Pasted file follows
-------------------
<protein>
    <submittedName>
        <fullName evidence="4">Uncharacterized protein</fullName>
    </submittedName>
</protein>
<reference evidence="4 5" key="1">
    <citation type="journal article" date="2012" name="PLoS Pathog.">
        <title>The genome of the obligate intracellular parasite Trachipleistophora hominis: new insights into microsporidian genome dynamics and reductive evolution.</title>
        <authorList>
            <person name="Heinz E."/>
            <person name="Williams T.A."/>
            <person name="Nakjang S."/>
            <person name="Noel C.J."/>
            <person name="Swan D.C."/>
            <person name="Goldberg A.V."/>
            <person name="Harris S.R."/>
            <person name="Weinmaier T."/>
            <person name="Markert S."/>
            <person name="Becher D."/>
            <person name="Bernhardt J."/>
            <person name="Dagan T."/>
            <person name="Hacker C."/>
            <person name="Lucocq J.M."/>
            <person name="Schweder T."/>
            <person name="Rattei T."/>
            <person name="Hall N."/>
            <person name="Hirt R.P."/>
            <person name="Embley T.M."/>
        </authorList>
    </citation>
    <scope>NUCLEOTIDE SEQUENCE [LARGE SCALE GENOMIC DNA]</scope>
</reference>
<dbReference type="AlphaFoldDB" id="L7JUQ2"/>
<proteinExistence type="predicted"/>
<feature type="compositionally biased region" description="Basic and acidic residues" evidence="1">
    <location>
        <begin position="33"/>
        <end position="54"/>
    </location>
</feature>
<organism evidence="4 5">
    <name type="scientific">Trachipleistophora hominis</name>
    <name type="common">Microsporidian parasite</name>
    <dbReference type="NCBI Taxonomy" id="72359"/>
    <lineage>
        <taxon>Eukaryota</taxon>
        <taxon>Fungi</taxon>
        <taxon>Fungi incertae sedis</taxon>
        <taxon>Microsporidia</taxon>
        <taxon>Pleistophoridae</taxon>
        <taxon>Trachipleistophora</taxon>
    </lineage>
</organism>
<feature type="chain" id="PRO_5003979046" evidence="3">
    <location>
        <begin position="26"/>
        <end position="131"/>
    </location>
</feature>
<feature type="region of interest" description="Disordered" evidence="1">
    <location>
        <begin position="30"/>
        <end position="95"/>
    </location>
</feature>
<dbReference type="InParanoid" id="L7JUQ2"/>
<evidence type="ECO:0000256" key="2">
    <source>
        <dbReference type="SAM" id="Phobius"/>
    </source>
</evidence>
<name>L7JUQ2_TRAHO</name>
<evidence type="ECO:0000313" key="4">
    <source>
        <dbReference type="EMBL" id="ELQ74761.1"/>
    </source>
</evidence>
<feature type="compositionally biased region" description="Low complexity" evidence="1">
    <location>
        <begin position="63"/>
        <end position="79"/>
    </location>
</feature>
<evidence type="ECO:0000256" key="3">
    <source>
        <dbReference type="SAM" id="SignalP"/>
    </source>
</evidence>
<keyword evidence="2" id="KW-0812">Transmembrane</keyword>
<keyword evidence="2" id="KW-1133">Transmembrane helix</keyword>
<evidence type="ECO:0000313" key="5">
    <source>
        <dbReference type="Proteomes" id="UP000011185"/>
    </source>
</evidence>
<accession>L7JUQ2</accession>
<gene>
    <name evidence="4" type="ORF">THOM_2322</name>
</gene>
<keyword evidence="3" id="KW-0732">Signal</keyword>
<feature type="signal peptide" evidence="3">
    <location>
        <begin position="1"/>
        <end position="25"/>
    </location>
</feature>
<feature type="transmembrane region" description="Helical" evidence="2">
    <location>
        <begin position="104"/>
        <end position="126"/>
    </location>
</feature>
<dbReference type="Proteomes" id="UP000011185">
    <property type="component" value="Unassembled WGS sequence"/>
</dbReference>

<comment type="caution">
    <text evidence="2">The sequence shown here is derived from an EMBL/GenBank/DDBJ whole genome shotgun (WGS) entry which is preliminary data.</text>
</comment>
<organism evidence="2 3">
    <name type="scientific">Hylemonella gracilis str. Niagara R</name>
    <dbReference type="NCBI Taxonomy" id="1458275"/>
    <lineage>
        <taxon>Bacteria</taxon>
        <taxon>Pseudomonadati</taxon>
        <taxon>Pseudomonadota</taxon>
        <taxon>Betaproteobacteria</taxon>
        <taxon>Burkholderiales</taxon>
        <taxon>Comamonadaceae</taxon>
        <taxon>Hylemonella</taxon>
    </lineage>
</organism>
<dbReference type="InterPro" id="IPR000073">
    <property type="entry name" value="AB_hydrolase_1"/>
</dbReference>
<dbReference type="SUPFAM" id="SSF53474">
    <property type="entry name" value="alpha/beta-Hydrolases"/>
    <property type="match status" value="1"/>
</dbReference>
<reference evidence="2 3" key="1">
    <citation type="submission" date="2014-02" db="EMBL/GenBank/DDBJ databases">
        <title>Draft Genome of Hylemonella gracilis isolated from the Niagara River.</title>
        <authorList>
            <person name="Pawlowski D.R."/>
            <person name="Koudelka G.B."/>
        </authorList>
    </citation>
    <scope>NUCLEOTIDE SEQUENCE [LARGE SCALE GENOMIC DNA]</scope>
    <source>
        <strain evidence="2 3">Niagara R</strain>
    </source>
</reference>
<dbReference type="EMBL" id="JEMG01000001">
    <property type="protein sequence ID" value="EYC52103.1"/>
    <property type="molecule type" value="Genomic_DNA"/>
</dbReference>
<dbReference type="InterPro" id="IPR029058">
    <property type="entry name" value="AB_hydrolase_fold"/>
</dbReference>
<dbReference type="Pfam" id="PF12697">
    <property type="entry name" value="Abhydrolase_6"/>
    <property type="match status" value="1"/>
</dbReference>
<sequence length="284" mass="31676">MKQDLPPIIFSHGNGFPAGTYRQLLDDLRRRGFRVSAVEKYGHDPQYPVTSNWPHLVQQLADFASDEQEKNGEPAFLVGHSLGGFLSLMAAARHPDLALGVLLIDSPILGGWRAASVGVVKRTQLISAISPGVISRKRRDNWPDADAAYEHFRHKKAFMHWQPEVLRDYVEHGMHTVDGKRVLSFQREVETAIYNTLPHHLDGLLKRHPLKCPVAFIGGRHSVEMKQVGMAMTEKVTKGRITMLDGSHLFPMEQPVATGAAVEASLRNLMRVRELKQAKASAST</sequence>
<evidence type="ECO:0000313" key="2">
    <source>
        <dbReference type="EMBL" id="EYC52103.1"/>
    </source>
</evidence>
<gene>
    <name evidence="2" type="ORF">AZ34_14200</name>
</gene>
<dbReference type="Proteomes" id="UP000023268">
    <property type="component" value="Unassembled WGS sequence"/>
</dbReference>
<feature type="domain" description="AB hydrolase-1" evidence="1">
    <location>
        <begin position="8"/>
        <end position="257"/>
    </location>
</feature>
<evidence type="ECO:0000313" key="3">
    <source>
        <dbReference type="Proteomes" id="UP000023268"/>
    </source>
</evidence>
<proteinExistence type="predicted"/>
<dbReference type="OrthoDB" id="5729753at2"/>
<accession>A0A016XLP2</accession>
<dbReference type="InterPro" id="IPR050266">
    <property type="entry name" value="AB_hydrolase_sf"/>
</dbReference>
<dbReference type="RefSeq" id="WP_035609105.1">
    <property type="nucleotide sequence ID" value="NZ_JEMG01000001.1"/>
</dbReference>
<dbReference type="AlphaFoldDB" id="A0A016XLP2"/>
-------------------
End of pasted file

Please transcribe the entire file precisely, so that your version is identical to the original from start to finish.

<protein>
    <submittedName>
        <fullName evidence="4">Uncharacterized protein</fullName>
    </submittedName>
</protein>
<reference evidence="4 5" key="1">
    <citation type="journal article" date="2012" name="PLoS Pathog.">
        <title>The genome of the obligate intracellular parasite Trachipleistophora hominis: new insights into microsporidian genome dynamics and reductive evolution.</title>
        <authorList>
            <person name="Heinz E."/>
            <person name="Williams T.A."/>
            <person name="Nakjang S."/>
            <person name="Noel C.J."/>
            <person name="Swan D.C."/>
            <person name="Goldberg A.V."/>
            <person name="Harris S.R."/>
            <person name="Weinmaier T."/>
            <person name="Markert S."/>
            <person name="Becher D."/>
            <person name="Bernhardt J."/>
            <person name="Dagan T."/>
            <person name="Hacker C."/>
            <person name="Lucocq J.M."/>
            <person name="Schweder T."/>
            <person name="Rattei T."/>
            <person name="Hall N."/>
            <person name="Hirt R.P."/>
            <person name="Embley T.M."/>
        </authorList>
    </citation>
    <scope>NUCLEOTIDE SEQUENCE [LARGE SCALE GENOMIC DNA]</scope>
</reference>
<dbReference type="AlphaFoldDB" id="L7JUQ2"/>
<proteinExistence type="predicted"/>
<feature type="compositionally biased region" description="Basic and acidic residues" evidence="1">
    <location>
        <begin position="33"/>
        <end position="54"/>
    </location>
</feature>
<organism evidence="4 5">
    <name type="scientific">Trachipleistophora hominis</name>
    <name type="common">Microsporidian parasite</name>
    <dbReference type="NCBI Taxonomy" id="72359"/>
    <lineage>
        <taxon>Eukaryota</taxon>
        <taxon>Fungi</taxon>
        <taxon>Fungi incertae sedis</taxon>
        <taxon>Microsporidia</taxon>
        <taxon>Pleistophoridae</taxon>
        <taxon>Trachipleistophora</taxon>
    </lineage>
</organism>
<feature type="chain" id="PRO_5003979046" evidence="3">
    <location>
        <begin position="26"/>
        <end position="131"/>
    </location>
</feature>
<feature type="region of interest" description="Disordered" evidence="1">
    <location>
        <begin position="30"/>
        <end position="95"/>
    </location>
</feature>
<dbReference type="InParanoid" id="L7JUQ2"/>
<evidence type="ECO:0000256" key="2">
    <source>
        <dbReference type="SAM" id="Phobius"/>
    </source>
</evidence>
<name>L7JUQ2_TRAHO</name>
<evidence type="ECO:0000313" key="4">
    <source>
        <dbReference type="EMBL" id="ELQ74761.1"/>
    </source>
</evidence>
<feature type="compositionally biased region" description="Low complexity" evidence="1">
    <location>
        <begin position="63"/>
        <end position="79"/>
    </location>
</feature>
<evidence type="ECO:0000256" key="3">
    <source>
        <dbReference type="SAM" id="SignalP"/>
    </source>
</evidence>
<keyword evidence="2" id="KW-0812">Transmembrane</keyword>
<keyword evidence="2" id="KW-1133">Transmembrane helix</keyword>
<evidence type="ECO:0000313" key="5">
    <source>
        <dbReference type="Proteomes" id="UP000011185"/>
    </source>
</evidence>
<accession>L7JUQ2</accession>
<gene>
    <name evidence="4" type="ORF">THOM_2322</name>
</gene>
<keyword evidence="3" id="KW-0732">Signal</keyword>
<feature type="signal peptide" evidence="3">
    <location>
        <begin position="1"/>
        <end position="25"/>
    </location>
</feature>
<feature type="transmembrane region" description="Helical" evidence="2">
    <location>
        <begin position="104"/>
        <end position="126"/>
    </location>
</feature>
<dbReference type="Proteomes" id="UP000011185">
    <property type="component" value="Unassembled WGS sequence"/>
</dbReference>

<comment type="caution">
    <text evidence="2">The sequence shown here is derived from an EMBL/GenBank/DDBJ whole genome shotgun (WGS) entry which is preliminary data.</text>
</comment>
<organism evidence="2 3">
    <name type="scientific">Hylemonella gracilis str. Niagara R</name>
    <dbReference type="NCBI Taxonomy" id="1458275"/>
    <lineage>
        <taxon>Bacteria</taxon>
        <taxon>Pseudomonadati</taxon>
        <taxon>Pseudomonadota</taxon>
        <taxon>Betaproteobacteria</taxon>
        <taxon>Burkholderiales</taxon>
        <taxon>Comamonadaceae</taxon>
        <taxon>Hylemonella</taxon>
    </lineage>
</organism>
<dbReference type="InterPro" id="IPR000073">
    <property type="entry name" value="AB_hydrolase_1"/>
</dbReference>
<dbReference type="SUPFAM" id="SSF53474">
    <property type="entry name" value="alpha/beta-Hydrolases"/>
    <property type="match status" value="1"/>
</dbReference>
<reference evidence="2 3" key="1">
    <citation type="submission" date="2014-02" db="EMBL/GenBank/DDBJ databases">
        <title>Draft Genome of Hylemonella gracilis isolated from the Niagara River.</title>
        <authorList>
            <person name="Pawlowski D.R."/>
            <person name="Koudelka G.B."/>
        </authorList>
    </citation>
    <scope>NUCLEOTIDE SEQUENCE [LARGE SCALE GENOMIC DNA]</scope>
    <source>
        <strain evidence="2 3">Niagara R</strain>
    </source>
</reference>
<dbReference type="EMBL" id="JEMG01000001">
    <property type="protein sequence ID" value="EYC52103.1"/>
    <property type="molecule type" value="Genomic_DNA"/>
</dbReference>
<dbReference type="InterPro" id="IPR029058">
    <property type="entry name" value="AB_hydrolase_fold"/>
</dbReference>
<dbReference type="Pfam" id="PF12697">
    <property type="entry name" value="Abhydrolase_6"/>
    <property type="match status" value="1"/>
</dbReference>
<sequence length="284" mass="31676">MKQDLPPIIFSHGNGFPAGTYRQLLDDLRRRGFRVSAVEKYGHDPQYPVTSNWPHLVQQLADFASDEQEKNGEPAFLVGHSLGGFLSLMAAARHPDLALGVLLIDSPILGGWRAASVGVVKRTQLISAISPGVISRKRRDNWPDADAAYEHFRHKKAFMHWQPEVLRDYVEHGMHTVDGKRVLSFQREVETAIYNTLPHHLDGLLKRHPLKCPVAFIGGRHSVEMKQVGMAMTEKVTKGRITMLDGSHLFPMEQPVATGAAVEASLRNLMRVRELKQAKASAST</sequence>
<evidence type="ECO:0000313" key="2">
    <source>
        <dbReference type="EMBL" id="EYC52103.1"/>
    </source>
</evidence>
<gene>
    <name evidence="2" type="ORF">AZ34_14200</name>
</gene>
<dbReference type="Proteomes" id="UP000023268">
    <property type="component" value="Unassembled WGS sequence"/>
</dbReference>
<feature type="domain" description="AB hydrolase-1" evidence="1">
    <location>
        <begin position="8"/>
        <end position="257"/>
    </location>
</feature>
<evidence type="ECO:0000313" key="3">
    <source>
        <dbReference type="Proteomes" id="UP000023268"/>
    </source>
</evidence>
<proteinExistence type="predicted"/>
<dbReference type="OrthoDB" id="5729753at2"/>
<accession>A0A016XLP2</accession>
<dbReference type="InterPro" id="IPR050266">
    <property type="entry name" value="AB_hydrolase_sf"/>
</dbReference>
<dbReference type="RefSeq" id="WP_035609105.1">
    <property type="nucleotide sequence ID" value="NZ_JEMG01000001.1"/>
</dbReference>
<dbReference type="AlphaFoldDB" id="A0A016XLP2"/>